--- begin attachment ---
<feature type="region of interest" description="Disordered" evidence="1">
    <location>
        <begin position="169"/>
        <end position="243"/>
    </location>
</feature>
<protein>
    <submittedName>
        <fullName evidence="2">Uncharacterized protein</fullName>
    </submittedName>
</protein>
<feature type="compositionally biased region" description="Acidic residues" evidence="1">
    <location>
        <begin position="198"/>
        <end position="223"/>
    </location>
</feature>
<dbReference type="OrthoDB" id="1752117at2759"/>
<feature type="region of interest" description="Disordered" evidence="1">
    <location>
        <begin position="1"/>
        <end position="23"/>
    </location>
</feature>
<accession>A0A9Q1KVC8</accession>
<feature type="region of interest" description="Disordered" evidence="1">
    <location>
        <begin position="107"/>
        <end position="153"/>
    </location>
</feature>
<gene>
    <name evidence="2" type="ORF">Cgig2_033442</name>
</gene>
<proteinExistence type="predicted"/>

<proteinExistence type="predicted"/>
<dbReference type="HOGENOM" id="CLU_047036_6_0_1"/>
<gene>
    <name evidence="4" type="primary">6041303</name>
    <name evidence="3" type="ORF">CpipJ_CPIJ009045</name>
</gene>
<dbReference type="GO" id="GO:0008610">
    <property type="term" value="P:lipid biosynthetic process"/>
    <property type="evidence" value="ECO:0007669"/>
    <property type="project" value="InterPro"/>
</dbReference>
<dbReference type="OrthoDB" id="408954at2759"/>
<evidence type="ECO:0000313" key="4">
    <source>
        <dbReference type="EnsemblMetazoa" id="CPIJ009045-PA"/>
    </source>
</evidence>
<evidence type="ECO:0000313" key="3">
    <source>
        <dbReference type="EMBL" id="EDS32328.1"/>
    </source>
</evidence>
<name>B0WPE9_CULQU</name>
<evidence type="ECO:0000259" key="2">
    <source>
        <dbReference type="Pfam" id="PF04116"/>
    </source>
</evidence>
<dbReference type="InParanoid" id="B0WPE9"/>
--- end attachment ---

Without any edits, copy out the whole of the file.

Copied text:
<feature type="region of interest" description="Disordered" evidence="1">
    <location>
        <begin position="169"/>
        <end position="243"/>
    </location>
</feature>
<protein>
    <submittedName>
        <fullName evidence="2">Uncharacterized protein</fullName>
    </submittedName>
</protein>
<feature type="compositionally biased region" description="Acidic residues" evidence="1">
    <location>
        <begin position="198"/>
        <end position="223"/>
    </location>
</feature>
<dbReference type="OrthoDB" id="1752117at2759"/>
<feature type="region of interest" description="Disordered" evidence="1">
    <location>
        <begin position="1"/>
        <end position="23"/>
    </location>
</feature>
<accession>A0A9Q1KVC8</accession>
<feature type="region of interest" description="Disordered" evidence="1">
    <location>
        <begin position="107"/>
        <end position="153"/>
    </location>
</feature>
<gene>
    <name evidence="2" type="ORF">Cgig2_033442</name>
</gene>
<proteinExistence type="predicted"/>

<proteinExistence type="predicted"/>
<dbReference type="HOGENOM" id="CLU_047036_6_0_1"/>
<gene>
    <name evidence="4" type="primary">6041303</name>
    <name evidence="3" type="ORF">CpipJ_CPIJ009045</name>
</gene>
<dbReference type="GO" id="GO:0008610">
    <property type="term" value="P:lipid biosynthetic process"/>
    <property type="evidence" value="ECO:0007669"/>
    <property type="project" value="InterPro"/>
</dbReference>
<dbReference type="OrthoDB" id="408954at2759"/>
<evidence type="ECO:0000313" key="4">
    <source>
        <dbReference type="EnsemblMetazoa" id="CPIJ009045-PA"/>
    </source>
</evidence>
<evidence type="ECO:0000313" key="3">
    <source>
        <dbReference type="EMBL" id="EDS32328.1"/>
    </source>
</evidence>
<name>B0WPE9_CULQU</name>
<evidence type="ECO:0000259" key="2">
    <source>
        <dbReference type="Pfam" id="PF04116"/>
    </source>
</evidence>
<dbReference type="InParanoid" id="B0WPE9"/>